From: Leonid Konstantinovskii
E-mail: lk@orgchem.weizmann.ac.il

In an interview Martin said that Tim Simenon was suggested for SOFAD. Why didn't the band choose him? And why was Flood chosen once again?

As far as I can remember, Flood was always first choice to co-produce 'SOFAD'.



From: Kaleid
E-mail: Kaleid34@aol.com

When you said that you thought 'Mercy In You' was one of the weaker songs on SOFAD, do you mean that it was a bad song, or, like you have said regarding 'Control Freak', you just weren't satisfied with the end result?

I don't think it was particularly bad, it just wasn't one of my favourites and took some time to complete.



From: Alexandra Chlup
E-mail: ug1z@rz.uni-karlsruhe.de

When Anton Corbijn took the pictures you can see on the sleeve of 'SOFAD', had he been with you during the whole time of recording or did you (and the band) make a date where he came to photograph you all? Are these pictures shot during a real recording session or did you pose for them? Why isn't 'Fletch' on any of them?

Anton turned up for a few weeks here and there and all the photos were natural. Fletch wasn't in them because he wasn't around at the time.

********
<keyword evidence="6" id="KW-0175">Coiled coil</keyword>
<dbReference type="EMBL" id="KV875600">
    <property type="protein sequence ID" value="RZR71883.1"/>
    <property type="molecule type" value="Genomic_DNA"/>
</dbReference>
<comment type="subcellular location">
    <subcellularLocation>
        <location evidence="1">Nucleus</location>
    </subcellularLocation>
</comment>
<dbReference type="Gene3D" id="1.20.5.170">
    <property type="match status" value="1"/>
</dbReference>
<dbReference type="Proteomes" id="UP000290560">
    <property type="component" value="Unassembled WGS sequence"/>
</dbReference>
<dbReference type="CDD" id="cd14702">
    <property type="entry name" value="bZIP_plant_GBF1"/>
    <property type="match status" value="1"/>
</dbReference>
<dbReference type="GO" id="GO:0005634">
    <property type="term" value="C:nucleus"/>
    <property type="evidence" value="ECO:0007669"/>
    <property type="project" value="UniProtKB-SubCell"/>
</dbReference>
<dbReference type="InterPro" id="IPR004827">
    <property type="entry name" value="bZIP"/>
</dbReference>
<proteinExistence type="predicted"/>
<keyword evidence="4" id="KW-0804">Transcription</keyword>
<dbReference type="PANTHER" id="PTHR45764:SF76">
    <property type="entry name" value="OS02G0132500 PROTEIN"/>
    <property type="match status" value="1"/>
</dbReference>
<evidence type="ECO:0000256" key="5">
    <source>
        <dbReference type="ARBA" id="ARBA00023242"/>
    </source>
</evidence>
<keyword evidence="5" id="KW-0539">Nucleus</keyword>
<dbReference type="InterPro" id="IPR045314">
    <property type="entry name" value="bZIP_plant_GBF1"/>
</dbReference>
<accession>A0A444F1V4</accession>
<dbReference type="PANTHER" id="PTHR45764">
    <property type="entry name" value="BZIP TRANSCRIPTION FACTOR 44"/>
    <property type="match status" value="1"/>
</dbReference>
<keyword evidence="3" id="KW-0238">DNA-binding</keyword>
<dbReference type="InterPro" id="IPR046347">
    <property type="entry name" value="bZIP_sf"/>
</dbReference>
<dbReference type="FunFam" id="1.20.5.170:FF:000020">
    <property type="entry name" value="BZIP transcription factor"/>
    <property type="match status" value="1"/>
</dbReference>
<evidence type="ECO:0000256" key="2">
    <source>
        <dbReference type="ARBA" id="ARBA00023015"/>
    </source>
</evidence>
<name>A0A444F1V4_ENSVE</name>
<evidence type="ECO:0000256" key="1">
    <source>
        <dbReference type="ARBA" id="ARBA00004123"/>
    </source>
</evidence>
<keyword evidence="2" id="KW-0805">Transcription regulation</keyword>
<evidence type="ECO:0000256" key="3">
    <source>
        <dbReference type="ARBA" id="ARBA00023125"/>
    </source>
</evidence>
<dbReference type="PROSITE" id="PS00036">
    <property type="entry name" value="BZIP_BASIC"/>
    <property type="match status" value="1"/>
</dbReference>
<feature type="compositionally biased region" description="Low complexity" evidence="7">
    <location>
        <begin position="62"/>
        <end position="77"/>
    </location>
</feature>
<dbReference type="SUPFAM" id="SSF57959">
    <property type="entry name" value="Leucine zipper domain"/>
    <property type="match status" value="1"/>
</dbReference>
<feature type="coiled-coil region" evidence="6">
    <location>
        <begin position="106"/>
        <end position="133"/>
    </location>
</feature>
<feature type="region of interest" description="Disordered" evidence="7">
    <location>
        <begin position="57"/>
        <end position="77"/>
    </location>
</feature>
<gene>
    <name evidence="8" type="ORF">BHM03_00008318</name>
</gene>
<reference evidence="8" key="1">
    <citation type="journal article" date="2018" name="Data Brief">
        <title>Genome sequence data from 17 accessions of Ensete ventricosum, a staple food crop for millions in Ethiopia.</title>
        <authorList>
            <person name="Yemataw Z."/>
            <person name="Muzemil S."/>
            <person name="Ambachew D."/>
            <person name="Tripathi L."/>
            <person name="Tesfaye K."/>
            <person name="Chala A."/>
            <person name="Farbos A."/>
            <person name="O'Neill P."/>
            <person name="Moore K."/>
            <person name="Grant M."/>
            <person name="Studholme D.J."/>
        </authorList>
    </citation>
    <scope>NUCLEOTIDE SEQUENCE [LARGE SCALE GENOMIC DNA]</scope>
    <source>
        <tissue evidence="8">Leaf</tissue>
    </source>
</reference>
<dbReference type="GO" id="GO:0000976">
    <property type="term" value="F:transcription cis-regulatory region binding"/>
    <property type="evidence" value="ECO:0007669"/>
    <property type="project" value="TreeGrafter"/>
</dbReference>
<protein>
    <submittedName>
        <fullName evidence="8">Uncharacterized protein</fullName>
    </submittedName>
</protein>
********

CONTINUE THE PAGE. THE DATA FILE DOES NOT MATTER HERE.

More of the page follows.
From: Jam
E-mail: Jam007DM@aol.com

Why was there only one true B-side to 'SOFAD' ('My Joy')?

We didn't have time to record anything else.

Whose idea was it to play drums on 'SOFAD'. ?

I'd been considering it for a while and eventually mentioned it to Dave who thought it was a good idea.



From: James
E-mail: JAME567892@aol.com

'Rush' has to be about drugs right.? What did you feel like when some of DM's lyrics were about such nasty subjects?

My own interpretation of 'Rush' is that it does seem to be about a drug experience but again, as I've said many times, Martin didn't like to explain his songs to anyone and knowing that, the other group members would rarely ask him what they were about. I always personally preferred to interpret his songs in exactly the same way as the audience might, using one's own imagination and consequently giving them one's own personal meaning. It's clear to me that Martin enjoys the ambiguity of his words and the subversive quality of some of his lyrics (with their possible dark meanings), is probably what makes them interesting. As you will know if you listen to Recoil, I'm no stranger to dark subjects myself, so it's unlikely I would have had any problems with Martin's more enigmatic songs.



From: Peter Borg
E-mail: peter.borg.4641@student.uu.se

It was reported that for the recordings of 'Songs Of Faith And Devotion', Martin presented you with 15 songs, four of which were deemed not good enough. Were these four ever considered for B-sides or was it your policy that even the B-sides should be absolutely brilliant?